Silk Road Headlines_10th May, 2019
The second Belt and Road Forum held last month in Beijing brought renewed attention to the role of debt in regard to BRI. Since last year’s surge in international media and think tank reports that concluded that BRI is being built on ‘debt-trap diplomacy’, a modern version of what used to be called financial imperialism, new research has been done on this issue. The China Africa Research Initiative at Johns Hopkins University found that in most African countries that are experiencing difficulties in repaying debts, lending from non-Chinese sources accounts for a majority of their public debt. This study concludes that ‘fears that the Chinese government is deliberately preying on countries in need are unfounded’ [Is China the World’s Loan Shark?].
Rhodium Group, too, published results from a study on this issue [New Data on the ‘Debt Trap’ question]. According to Rhodium’s investigation, debt renegotiations between China and BRI countries are common. While this points to borrowing countries experiencing distress, asset seizures are rarely the outcome of these renegotiations: ‘Debt renegotiations usually involve a more balanced outcome between lender and borrower, ranging from extensions of loan terms and repayment deadlines to explicit refinancing, or partial or even total debt forgiveness (the most common outcome)’. Another notable finding is that borrowing countries are often able to obtain a favourable outcome and that China’s bargaining position is often quite limited. Two of the factors that Rhodium identified as giving borrowing countries more leverage are access to alternative financing sources and a change in political leadership.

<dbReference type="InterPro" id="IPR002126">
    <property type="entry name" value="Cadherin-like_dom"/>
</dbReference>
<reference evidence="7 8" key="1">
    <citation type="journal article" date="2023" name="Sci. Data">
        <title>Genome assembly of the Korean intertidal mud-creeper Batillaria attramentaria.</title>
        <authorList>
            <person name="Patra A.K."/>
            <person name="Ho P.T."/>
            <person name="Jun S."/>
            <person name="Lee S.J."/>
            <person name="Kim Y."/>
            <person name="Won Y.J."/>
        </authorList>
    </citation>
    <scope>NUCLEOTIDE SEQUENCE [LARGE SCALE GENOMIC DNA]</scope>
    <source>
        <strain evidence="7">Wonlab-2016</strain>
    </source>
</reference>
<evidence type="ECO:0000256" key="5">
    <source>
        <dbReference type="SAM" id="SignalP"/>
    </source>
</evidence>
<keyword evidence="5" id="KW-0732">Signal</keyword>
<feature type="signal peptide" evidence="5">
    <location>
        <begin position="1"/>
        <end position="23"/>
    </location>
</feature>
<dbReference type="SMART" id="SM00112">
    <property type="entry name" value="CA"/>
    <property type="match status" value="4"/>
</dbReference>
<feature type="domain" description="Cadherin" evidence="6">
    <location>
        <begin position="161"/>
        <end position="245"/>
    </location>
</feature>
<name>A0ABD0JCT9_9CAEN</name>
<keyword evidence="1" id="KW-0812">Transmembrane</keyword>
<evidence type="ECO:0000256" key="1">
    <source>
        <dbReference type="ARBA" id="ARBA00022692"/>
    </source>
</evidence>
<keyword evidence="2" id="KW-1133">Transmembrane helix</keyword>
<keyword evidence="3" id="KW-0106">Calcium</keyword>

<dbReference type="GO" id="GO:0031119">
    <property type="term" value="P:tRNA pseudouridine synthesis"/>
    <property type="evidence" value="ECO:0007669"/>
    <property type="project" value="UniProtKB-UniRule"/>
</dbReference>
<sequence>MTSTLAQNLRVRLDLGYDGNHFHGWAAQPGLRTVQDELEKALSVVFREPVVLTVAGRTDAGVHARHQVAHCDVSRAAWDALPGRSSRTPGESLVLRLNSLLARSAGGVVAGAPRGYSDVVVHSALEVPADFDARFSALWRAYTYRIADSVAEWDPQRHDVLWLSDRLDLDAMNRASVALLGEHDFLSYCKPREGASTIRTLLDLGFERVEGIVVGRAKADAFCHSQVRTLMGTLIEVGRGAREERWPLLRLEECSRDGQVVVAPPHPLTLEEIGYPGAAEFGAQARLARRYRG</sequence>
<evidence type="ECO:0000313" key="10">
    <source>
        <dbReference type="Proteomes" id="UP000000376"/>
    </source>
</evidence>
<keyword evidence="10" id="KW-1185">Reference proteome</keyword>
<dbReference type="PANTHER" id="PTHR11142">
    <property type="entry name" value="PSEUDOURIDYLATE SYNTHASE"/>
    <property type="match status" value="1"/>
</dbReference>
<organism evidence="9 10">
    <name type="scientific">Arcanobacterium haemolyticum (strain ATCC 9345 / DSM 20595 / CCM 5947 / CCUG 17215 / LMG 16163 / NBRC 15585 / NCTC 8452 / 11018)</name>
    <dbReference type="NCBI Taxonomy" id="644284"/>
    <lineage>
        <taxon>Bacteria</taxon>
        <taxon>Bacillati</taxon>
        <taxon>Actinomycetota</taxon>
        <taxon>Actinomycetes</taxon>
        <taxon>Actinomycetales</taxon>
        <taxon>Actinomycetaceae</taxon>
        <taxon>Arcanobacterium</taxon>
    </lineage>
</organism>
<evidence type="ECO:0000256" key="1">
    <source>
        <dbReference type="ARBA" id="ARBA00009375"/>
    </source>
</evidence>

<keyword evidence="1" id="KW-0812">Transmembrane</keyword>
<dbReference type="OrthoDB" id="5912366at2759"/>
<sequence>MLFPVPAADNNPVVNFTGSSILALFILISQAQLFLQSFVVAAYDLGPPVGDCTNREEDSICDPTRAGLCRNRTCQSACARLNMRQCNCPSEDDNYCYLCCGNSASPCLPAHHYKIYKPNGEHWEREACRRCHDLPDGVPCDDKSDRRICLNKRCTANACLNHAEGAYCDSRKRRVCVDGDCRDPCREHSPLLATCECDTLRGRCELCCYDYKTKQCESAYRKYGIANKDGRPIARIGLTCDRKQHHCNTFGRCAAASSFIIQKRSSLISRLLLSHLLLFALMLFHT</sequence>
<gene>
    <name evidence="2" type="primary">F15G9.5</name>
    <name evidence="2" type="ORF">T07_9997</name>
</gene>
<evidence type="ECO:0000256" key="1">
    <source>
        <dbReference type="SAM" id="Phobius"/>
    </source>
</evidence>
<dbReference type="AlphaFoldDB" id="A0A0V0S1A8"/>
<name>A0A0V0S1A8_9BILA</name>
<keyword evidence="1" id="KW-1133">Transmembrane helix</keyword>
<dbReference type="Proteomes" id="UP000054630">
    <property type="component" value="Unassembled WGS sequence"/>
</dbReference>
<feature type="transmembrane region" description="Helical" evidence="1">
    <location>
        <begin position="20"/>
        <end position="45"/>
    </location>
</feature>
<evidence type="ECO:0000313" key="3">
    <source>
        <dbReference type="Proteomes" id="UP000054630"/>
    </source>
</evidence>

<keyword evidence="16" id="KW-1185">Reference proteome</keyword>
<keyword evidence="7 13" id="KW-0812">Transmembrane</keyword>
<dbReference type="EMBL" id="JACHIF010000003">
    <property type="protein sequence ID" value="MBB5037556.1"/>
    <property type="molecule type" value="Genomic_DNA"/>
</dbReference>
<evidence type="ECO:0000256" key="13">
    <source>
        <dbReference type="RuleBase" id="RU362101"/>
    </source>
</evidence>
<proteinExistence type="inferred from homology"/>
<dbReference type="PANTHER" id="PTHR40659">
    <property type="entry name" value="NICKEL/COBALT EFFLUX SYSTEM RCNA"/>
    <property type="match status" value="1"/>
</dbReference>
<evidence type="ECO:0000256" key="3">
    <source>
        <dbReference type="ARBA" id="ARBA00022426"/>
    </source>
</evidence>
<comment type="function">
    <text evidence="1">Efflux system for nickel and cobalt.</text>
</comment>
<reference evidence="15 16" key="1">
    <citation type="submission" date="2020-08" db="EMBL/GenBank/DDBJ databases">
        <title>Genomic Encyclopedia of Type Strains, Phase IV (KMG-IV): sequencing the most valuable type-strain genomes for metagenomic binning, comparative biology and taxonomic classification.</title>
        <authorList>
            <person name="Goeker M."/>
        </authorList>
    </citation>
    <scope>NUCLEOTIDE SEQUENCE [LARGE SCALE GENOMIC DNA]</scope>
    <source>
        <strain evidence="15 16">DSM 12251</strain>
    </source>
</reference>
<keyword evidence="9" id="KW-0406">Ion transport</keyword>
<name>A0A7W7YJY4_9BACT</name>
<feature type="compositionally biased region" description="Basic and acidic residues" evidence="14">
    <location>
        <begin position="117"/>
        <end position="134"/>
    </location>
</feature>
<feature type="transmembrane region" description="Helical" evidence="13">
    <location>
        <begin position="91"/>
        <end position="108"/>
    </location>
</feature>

The implications of these findings are important. Debt is a major element in BRI, but there are significant limitations to China’s ability to use debt as a tool for geopolitical influence. Borrowing countries are learning from each other’s failures and successes in negotiating with China.
Frans-Paul van der Putten